"I like the change," added fellow Hamilton senior, Taryn Searle. "I'm also a big shooter but I like the change because it's easier for us to get into our offense faster. We just play faster and better as a team."
For Hamilton's girls basketball team, another fast-paced program, they've rarely run into issues.
"We really worked on that this summer, playing up-tempo and running our secondary break and free throw break. We're always pushing the ball down the floor," Hamilton head coach Boone Nelson said. "Our first offense is always transition. We've had zero shot clock violations but (late) shot clock (scenarios) have been an issue for us twice. A lot of times we don't even see it tick below 20, really."
The shot clock's implementation came after approval by the Montana High School Association last January, after the National Federation of State High School Associations allowed state associations to make decisions on a state-by-state basis of whether or not to add them.
While most around Montana have wanted a shot clock for years, detractors typically cited cost and personnel to operate the clock as the biggest hurdles. But those obstacles haven't been nearly the issue once thought, with a number of grant options available to pay for shot clocks, which Seeley-Swan and many Class C schools used, or individual sponsors paying for them, like Missoula Bone and Joint did at Hellgate.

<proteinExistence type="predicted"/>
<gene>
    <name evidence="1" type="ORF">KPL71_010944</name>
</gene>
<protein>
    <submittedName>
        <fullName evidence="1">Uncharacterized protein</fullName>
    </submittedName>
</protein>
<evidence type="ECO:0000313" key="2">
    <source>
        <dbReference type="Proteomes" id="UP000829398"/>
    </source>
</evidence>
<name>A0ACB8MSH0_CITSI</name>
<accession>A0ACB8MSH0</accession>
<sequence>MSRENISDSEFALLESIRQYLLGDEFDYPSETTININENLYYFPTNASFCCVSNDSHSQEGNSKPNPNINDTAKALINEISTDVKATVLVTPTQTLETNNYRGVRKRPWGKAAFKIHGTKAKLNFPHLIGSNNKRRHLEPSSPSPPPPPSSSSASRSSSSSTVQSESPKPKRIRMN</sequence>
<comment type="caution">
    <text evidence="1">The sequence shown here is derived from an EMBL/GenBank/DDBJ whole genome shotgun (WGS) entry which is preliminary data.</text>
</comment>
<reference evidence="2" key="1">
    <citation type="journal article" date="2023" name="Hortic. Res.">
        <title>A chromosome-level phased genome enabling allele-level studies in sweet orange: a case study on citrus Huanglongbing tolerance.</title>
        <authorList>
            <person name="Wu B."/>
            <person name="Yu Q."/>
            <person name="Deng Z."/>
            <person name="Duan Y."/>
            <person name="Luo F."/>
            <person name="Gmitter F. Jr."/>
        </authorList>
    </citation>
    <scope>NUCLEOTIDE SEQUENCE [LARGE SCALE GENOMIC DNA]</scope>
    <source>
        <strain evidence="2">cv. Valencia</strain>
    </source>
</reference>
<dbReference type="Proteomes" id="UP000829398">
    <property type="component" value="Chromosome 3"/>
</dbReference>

Once clock operators quickly got up to speed, the change was barely noticeable.
"Felt pretty good. I think everybody really wanted this change and so it feels like it's been really smooth," Hellgate athletic director Nick Laatsch said. "I don't even seem to notice that we're doing something new on game day. I think it's been a lot of fun. Definitely created some excitement as the shot clock runs down definitely at the end of quarters and halves.
"It's been a good process. It was nothing that ever really worried me that was going to be a problem and part of that is just the support we've had from everyone else to implement it and make it happen."
"And I have yet to really see it impact the game very much, and I think that's something that we had discussed as coaches that it wasn't going to be as much of an impact as people thought," Hays added. "But I do think it has kind of just sped up the game a little bit without it being chaotic. I think it's been great."
The shot clock's impact will continue to be monitored closely with postseason tournaments right around the corner in Montana. But at the end of the day, the headaches feared to be associated with shot clocks were either solved, or never happened.
It's here, it's working, and programs at all levels have been happy with it.
"Everybody kind of went finally, or damn, and just did it," Seeley-Swan athletic director Shawn Holmes said. "Talking to a couple administrators out east, same thing. The eastern side of the state, they love it, and most of the schools around here love it. Just finally get those kids that do go on to that next level a little experience with the shot clock."